Could your sense of boredom be linked to fear? Best-selling author and creative teacher Julia Cameron thinks so…
I believe creativity is a part of our spiritual DNA. When we unleash our inner artist, we find ourselves blessed with feelings of joy and satisfaction. Being creative is the universe’s will for us. Refusing to do so because of fear runs counter to our true natures. Fear comes in many guises, but perhaps the most deceptive one is boredom. It is a mask we wear to tell ourselves, “what’s the use.” We feel a sense of ennui, and we fail to recognise that it is covering up our deeper feelings of worry and inadequacy. Often, we are afraid to take a risk or to try something new. Many of us suffer from this and feel totally stuck. We wonder if the feeling will ever pass. It’s only when we tackle what we fear that we unmask our emotions at a deeper level.
It was through my own experience with the making of my film God’s Will that I experienced deep within me the link between my boredom and anxiety. I found myself procrastinating on finishing the film, telling myself that I was becoming disinterested. It was only once I screwed my courage to the sticking post that I found myself with feelings of fear, not boredom.
It takes some digging and a lot of courage to unmask this relationship in your own creative life. I would suggest trying a tool found in my book The Artist’s Way called Blasting Through Blocks. Put simply, it requires you to list angers, fears and resentments connected to the project on which you’re stalled. This process is often explosive, as our deep-seated feelings are revealed. Simple enough to do, it unmasks our denial, rendering us free enough to move forward with our creative endeavours.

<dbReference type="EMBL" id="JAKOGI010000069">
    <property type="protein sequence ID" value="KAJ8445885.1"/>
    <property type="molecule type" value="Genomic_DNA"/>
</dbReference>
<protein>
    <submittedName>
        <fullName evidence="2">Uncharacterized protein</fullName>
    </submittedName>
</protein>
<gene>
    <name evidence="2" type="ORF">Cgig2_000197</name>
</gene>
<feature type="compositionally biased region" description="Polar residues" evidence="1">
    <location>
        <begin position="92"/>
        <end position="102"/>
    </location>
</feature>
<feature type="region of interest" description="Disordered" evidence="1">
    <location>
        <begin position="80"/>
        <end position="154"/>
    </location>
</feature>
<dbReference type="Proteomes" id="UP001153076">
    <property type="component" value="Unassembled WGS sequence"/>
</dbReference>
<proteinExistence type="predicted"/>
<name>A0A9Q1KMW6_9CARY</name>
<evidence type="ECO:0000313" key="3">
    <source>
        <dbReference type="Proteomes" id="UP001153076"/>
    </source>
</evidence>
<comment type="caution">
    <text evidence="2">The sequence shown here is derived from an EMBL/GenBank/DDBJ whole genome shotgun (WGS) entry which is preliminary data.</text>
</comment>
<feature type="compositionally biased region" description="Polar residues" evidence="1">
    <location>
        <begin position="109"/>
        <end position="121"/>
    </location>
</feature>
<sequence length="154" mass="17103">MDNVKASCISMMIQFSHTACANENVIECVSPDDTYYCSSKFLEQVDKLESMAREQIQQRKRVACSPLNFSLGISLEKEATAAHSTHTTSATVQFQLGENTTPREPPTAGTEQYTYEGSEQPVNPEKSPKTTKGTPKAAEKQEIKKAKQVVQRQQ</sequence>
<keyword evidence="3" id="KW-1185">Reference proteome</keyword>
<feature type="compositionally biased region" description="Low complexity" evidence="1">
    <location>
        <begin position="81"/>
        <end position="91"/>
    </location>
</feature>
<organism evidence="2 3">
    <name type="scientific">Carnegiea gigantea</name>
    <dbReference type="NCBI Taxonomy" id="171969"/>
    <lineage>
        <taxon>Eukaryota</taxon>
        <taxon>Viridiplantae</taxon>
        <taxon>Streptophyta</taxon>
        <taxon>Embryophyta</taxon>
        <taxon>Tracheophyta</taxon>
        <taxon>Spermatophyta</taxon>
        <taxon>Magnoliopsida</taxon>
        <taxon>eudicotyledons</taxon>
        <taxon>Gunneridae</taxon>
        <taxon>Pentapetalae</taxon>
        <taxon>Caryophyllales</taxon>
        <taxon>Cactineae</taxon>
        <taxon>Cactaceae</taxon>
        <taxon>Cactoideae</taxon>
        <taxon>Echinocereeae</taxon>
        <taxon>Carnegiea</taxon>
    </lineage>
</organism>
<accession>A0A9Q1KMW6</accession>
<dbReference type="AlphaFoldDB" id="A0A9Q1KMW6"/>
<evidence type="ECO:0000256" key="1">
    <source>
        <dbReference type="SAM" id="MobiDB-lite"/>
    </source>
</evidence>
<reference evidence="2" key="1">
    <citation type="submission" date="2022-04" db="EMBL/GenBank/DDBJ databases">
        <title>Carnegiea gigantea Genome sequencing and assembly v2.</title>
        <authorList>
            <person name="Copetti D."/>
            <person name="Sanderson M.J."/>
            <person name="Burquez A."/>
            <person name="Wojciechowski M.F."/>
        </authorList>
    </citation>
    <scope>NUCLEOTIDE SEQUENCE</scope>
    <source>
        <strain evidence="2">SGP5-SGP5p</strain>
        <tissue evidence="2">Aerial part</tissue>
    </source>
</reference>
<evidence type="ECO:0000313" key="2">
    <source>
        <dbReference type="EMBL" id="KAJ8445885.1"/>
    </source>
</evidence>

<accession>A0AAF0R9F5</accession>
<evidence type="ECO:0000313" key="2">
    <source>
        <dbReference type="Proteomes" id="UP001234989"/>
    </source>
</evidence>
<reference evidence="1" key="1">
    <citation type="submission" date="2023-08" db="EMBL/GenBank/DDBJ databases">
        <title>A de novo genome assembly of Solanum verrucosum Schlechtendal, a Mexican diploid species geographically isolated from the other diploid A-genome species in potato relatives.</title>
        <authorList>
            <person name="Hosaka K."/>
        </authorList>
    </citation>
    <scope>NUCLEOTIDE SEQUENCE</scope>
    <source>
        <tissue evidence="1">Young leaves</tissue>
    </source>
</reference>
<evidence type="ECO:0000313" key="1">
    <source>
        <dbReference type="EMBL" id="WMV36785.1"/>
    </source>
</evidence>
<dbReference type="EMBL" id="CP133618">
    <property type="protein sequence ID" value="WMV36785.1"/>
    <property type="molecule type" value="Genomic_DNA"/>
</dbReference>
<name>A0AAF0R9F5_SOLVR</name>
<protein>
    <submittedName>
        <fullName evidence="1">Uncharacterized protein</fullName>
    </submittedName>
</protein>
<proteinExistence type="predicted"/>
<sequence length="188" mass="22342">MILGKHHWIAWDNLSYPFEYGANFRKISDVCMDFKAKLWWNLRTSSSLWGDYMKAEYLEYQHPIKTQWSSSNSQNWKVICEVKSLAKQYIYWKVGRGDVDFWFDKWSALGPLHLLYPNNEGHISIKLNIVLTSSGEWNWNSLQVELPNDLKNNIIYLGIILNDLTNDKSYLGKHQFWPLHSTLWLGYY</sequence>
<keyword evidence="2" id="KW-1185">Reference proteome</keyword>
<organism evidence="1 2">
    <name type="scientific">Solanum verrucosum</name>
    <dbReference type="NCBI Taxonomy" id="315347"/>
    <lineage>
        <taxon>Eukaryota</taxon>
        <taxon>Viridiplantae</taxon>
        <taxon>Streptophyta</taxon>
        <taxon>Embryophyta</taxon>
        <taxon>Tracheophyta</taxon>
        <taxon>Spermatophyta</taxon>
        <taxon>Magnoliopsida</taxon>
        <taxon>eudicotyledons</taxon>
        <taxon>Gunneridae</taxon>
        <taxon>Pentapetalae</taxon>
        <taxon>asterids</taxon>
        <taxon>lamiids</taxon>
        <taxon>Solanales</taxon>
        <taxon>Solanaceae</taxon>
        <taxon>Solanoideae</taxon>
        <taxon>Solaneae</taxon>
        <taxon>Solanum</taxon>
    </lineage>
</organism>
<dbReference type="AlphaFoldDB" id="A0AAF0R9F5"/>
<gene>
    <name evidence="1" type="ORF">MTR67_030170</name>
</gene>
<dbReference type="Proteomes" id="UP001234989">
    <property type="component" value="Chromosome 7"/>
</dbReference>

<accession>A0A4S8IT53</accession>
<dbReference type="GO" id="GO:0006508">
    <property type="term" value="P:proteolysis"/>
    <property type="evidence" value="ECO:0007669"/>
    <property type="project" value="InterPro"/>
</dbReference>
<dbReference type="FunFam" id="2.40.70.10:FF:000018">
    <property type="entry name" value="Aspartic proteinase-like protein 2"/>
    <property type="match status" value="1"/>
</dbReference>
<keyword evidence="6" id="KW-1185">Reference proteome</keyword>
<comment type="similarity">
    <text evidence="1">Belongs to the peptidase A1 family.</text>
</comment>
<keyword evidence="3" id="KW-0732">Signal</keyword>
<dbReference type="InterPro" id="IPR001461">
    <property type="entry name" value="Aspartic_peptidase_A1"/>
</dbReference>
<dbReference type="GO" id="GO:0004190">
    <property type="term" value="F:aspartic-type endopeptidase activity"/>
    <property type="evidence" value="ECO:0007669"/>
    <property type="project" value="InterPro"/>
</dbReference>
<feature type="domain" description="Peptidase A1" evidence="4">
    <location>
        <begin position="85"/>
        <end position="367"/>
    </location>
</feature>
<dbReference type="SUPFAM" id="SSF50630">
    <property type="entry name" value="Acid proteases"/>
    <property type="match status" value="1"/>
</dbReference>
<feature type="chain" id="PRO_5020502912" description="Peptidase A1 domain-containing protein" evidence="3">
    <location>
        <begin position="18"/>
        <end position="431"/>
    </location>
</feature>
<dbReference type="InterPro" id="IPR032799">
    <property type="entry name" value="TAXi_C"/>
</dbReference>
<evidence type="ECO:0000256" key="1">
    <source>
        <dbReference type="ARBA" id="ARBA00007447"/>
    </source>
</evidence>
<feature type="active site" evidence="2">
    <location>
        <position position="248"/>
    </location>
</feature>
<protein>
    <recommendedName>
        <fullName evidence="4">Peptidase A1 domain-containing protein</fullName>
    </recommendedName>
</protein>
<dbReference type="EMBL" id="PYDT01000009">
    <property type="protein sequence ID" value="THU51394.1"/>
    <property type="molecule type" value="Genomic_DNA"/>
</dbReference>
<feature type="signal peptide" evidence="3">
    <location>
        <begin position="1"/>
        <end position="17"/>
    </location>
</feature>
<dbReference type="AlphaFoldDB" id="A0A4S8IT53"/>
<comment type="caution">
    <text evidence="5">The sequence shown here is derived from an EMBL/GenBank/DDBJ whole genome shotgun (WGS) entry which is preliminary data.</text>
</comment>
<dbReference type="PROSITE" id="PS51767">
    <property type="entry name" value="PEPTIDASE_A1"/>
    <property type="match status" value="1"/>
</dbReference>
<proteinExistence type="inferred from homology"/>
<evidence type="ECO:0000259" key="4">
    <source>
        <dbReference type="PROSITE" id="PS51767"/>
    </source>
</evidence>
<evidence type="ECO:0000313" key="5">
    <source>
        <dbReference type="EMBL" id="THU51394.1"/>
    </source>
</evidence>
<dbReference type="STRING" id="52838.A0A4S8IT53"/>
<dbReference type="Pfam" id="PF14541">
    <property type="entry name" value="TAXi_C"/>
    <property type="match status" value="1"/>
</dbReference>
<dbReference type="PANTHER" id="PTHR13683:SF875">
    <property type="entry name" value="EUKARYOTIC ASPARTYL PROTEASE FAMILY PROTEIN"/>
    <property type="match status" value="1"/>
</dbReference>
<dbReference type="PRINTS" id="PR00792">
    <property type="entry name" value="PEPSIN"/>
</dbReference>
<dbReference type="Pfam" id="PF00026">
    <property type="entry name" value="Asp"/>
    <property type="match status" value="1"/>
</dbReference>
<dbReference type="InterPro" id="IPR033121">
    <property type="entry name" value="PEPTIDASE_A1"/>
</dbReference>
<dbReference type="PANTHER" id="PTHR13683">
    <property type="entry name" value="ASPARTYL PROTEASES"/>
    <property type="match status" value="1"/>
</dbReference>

I would say the bedrock tool for opening up your creative life is an exercise called the Morning Pages. This simple process involves three pages of daily, longhand writing about absolutely anything, which moves us out of denial and into action. They are to be written first thing in the morning and shown to no-one. There are no rules on what you write about and sometimes what you jot down may seem trivial, but they forge the trail for further adventures in creativity in the future. Another exercise to try is the Artist Date. It’s a once-a-week solo expedition where you explore something that interests or entrances you. Those who do this report insights, hunches and breakthroughs.
In my experience, which is considerable, there is no such thing as an uncreative person. I would tell anyone to experiment with the Morning Pages and Artist Dates before they conclude that they are non-creative!
Julia Cameron is the author of more than 30 books, including the bestselling work on the creative process, The Artist’s Way. She has recently co-authored The Artist’s Way for Retirement, (£12.99, Hay House) with Emma Lively. It’s an in-depth look at how retirement can be the richest and most fulfilling time of your life. It works as a practical guide to help anyone who wants to live a more creative life.